Tuesday, August 2, 2016

ICCT: Electric Vehicles: Literature Review of Technology Costs and Carbon Emissions


The International Council on Clean Transportation has released a report that focuses on collecting, analyzing, and aggregating the research literature on the underlying technology costs and carbon emissions of electric vehicles.


The European new vehicle CO2 regulation (with a mandatory target value of 95 grams of CO2 per kilometer by 2021 for passenger cars) is currently in the process of being extended to 2025. In this context, one of the key questions is at what point a significant uptake of the electric vehicle market is to be expected. In order to help inform this debate about how electric vehicle technology could fit in a lower-carbon 2020–2030 new vehicle fleet in Europe, this paper focuses on collecting, analyzing, and aggregating the available research literature on the underlying technology costs and carbon emissions. In terms of technologies, this paper concentrates on the three electric propulsion systems: battery electric vehicles (BEVs), plug-in hybrid electric vehicles (PHEVs), and hydrogen fuel cell electric vehicles (HFCEVs).

The collected cost data is used to estimate the technology cost for automotive lithium-ion (Li-ion) batteries and fuel cells. The cost of battery packs for BEVs declined to an estimated €250 per kWh for industry leaders in 2015. Further cost reductions down to as low as €130–€180 per kWh are anticipated in the 2020–25 time frame. The costs of fuel cell systems are also expected to decrease considerably, but cost estimates are highly uncertain.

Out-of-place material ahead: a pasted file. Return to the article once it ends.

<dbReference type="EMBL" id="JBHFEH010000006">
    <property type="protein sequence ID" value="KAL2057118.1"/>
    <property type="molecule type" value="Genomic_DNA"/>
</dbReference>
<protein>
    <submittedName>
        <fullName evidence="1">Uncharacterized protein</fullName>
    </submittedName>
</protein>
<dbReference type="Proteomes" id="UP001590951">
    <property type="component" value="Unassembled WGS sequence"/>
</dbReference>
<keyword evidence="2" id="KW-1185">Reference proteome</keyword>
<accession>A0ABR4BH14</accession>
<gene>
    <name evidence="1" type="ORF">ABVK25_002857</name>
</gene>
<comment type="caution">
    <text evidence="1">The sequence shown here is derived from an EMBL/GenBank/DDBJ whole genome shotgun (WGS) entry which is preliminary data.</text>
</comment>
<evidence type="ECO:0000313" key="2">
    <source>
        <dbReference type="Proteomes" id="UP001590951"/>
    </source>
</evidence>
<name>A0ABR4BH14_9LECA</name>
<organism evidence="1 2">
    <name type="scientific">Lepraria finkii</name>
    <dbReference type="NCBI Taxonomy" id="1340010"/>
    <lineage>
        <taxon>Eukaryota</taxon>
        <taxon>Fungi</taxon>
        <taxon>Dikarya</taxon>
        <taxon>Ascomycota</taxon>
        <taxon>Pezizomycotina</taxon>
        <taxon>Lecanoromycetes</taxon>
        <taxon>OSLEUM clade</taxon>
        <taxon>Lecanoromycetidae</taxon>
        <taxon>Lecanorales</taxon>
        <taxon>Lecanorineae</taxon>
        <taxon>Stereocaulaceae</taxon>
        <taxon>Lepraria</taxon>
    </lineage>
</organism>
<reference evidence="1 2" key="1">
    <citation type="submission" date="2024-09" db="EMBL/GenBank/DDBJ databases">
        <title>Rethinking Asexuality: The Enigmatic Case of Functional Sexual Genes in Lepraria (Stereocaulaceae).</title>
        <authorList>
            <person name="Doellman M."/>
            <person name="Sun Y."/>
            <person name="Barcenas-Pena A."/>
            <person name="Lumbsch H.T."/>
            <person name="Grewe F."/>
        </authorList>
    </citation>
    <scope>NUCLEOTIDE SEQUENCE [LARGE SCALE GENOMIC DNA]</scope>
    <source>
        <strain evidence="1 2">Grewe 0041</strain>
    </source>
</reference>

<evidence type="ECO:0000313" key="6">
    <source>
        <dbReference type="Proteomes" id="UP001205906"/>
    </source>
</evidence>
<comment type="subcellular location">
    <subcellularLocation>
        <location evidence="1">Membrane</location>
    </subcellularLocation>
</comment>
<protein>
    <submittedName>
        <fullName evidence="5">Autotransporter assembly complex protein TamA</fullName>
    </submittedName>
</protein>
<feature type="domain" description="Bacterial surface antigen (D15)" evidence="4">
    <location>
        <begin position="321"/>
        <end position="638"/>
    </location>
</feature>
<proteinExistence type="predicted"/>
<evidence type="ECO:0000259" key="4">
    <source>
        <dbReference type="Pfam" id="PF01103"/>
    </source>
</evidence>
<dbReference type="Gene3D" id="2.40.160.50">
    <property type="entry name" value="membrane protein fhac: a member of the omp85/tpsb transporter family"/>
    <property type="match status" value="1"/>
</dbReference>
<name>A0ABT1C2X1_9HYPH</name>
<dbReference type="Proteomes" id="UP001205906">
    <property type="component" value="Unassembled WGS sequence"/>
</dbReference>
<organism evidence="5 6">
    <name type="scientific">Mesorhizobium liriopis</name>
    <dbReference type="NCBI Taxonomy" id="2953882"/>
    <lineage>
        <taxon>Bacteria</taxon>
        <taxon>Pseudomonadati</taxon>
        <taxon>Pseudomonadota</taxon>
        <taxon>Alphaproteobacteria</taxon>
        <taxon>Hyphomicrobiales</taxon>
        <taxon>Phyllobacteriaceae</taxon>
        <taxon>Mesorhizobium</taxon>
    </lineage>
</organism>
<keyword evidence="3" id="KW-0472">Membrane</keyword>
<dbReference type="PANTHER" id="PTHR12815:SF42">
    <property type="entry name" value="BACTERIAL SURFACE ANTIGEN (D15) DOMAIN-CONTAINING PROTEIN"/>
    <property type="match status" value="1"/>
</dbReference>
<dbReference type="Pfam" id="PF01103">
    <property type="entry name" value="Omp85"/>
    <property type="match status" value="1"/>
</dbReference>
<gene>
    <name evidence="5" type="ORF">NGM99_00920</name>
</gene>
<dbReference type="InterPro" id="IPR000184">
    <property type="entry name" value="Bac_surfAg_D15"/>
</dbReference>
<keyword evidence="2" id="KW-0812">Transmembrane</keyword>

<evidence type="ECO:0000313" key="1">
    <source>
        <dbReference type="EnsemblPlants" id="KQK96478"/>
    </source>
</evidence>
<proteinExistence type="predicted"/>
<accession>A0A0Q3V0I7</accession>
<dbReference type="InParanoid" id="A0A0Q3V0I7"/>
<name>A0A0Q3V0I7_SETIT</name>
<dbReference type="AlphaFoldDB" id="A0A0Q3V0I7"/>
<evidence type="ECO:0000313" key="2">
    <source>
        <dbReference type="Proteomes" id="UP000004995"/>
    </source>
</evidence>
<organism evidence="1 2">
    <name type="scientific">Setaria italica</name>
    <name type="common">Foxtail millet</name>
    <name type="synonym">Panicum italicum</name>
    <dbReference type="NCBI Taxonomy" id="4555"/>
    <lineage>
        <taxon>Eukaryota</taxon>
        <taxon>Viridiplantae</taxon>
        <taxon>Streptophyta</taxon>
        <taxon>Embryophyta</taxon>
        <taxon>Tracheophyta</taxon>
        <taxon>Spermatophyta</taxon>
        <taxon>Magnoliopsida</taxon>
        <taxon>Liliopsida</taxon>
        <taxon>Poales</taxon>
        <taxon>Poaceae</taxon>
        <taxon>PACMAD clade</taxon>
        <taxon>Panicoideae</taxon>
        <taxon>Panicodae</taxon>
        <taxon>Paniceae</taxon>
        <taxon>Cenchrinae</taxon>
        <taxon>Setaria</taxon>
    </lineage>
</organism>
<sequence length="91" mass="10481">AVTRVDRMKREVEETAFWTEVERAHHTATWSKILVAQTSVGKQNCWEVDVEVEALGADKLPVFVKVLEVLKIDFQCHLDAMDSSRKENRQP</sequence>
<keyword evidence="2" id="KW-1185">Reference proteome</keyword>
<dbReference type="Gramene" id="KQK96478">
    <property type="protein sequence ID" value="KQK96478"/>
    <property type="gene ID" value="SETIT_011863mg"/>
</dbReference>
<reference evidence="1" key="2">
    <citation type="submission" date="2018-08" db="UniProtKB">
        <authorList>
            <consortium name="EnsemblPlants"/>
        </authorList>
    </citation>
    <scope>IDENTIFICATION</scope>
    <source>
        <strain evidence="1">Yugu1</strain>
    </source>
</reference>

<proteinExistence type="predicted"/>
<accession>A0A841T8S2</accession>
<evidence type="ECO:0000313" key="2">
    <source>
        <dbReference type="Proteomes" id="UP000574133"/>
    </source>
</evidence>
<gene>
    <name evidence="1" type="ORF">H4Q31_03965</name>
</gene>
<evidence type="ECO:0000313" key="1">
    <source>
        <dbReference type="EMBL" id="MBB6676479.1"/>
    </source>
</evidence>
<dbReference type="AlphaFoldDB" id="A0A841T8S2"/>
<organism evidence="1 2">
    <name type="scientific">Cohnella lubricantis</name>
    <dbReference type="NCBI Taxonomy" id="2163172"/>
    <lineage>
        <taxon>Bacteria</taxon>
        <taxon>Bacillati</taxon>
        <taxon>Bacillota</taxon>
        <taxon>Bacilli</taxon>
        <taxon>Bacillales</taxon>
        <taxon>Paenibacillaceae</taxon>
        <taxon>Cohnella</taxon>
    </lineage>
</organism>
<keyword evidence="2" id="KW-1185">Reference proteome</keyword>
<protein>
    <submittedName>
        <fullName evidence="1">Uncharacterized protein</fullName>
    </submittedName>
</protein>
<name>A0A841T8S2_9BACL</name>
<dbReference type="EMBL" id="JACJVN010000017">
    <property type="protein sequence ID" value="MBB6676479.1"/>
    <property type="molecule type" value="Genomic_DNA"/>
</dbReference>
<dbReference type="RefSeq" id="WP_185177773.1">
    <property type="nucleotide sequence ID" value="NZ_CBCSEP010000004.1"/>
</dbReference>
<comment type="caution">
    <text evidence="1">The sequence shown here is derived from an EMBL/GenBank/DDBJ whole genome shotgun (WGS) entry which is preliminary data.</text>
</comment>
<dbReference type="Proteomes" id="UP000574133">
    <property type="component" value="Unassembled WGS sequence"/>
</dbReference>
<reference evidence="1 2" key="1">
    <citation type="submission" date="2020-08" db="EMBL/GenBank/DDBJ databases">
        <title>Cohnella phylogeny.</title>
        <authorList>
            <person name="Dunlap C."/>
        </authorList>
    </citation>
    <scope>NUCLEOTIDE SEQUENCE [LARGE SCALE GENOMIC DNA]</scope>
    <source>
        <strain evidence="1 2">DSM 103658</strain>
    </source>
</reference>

Furthermore, the application of fuel cells and batteries in HFCEVs, BEVs, and PHEVs is approximated using a bottom-up cost approach. Overall, the different power train costs largely depend on battery and fuel cell costs. This paper concludes that the costs of all power trains will decrease significantly between 2015 and 2030 (Figure S 1). As shown, power trains for PHEVs will achieve about a 50% cost reduction, compared with approximate cost reductions of 60% for BEVs and 70% for HFCEVs. Costs for hydrogen and electricity chargers are estimated separately.

Greenhouse gas (GHG) emissions and energy demand for electric and conventional vehicles are presented on a well-to-wheel (WTW) basis, capturing all direct and indirect emissions of fuel and electricity production and vehicle operation. The results are based on former analyses, and are updated and refined with real-world fuel consumption levels. Real-world fuel consumption is commonly about 20%–40% higher than official typeapproval measurements. Finally, WTW estimates for electric and conventional vehicles are put in the context of the 2021 CO2 standard for European passenger vehicles.

It is found that carbon emissions of BEVs using European grid-mix electricity are about half of average European vehicle emissions, whereas HFCEVs and PHEVs have a lower emissions reduction potential. In the 2020 context, electric vehicle WTW emissions are expected to continue offering greater carbon benefits due to more efficient power trains and increasing low-carbon electric power. A lower-carbon grid and higher power train efficiency by 2020 could cut average electric vehicle emissions by one-third again.

However, the expected cost reductions and potential CO2 emission cuts will not be achieved without targeted policy intervention. More stringent CO2 standards, and fiscal and non-fiscal incentives for electric vehicles, can help the electric vehicle market to grow and costs to fall. Also, efforts need to be combined with activities to decarbonize the grid, or emission reductions will not be as great as they could be. Although the analysis is focused on the European context, similar dynamics with electric vehicle technology, policy, and market development are prevalent across major markets in North America and Asia.


(Source: http://www.trb.org/main/blurbs/174729.aspx, http://www.theicct.org/sites/default/files/publications/ICCT_LitRvw_EV-tech-costs_201607.pdf)

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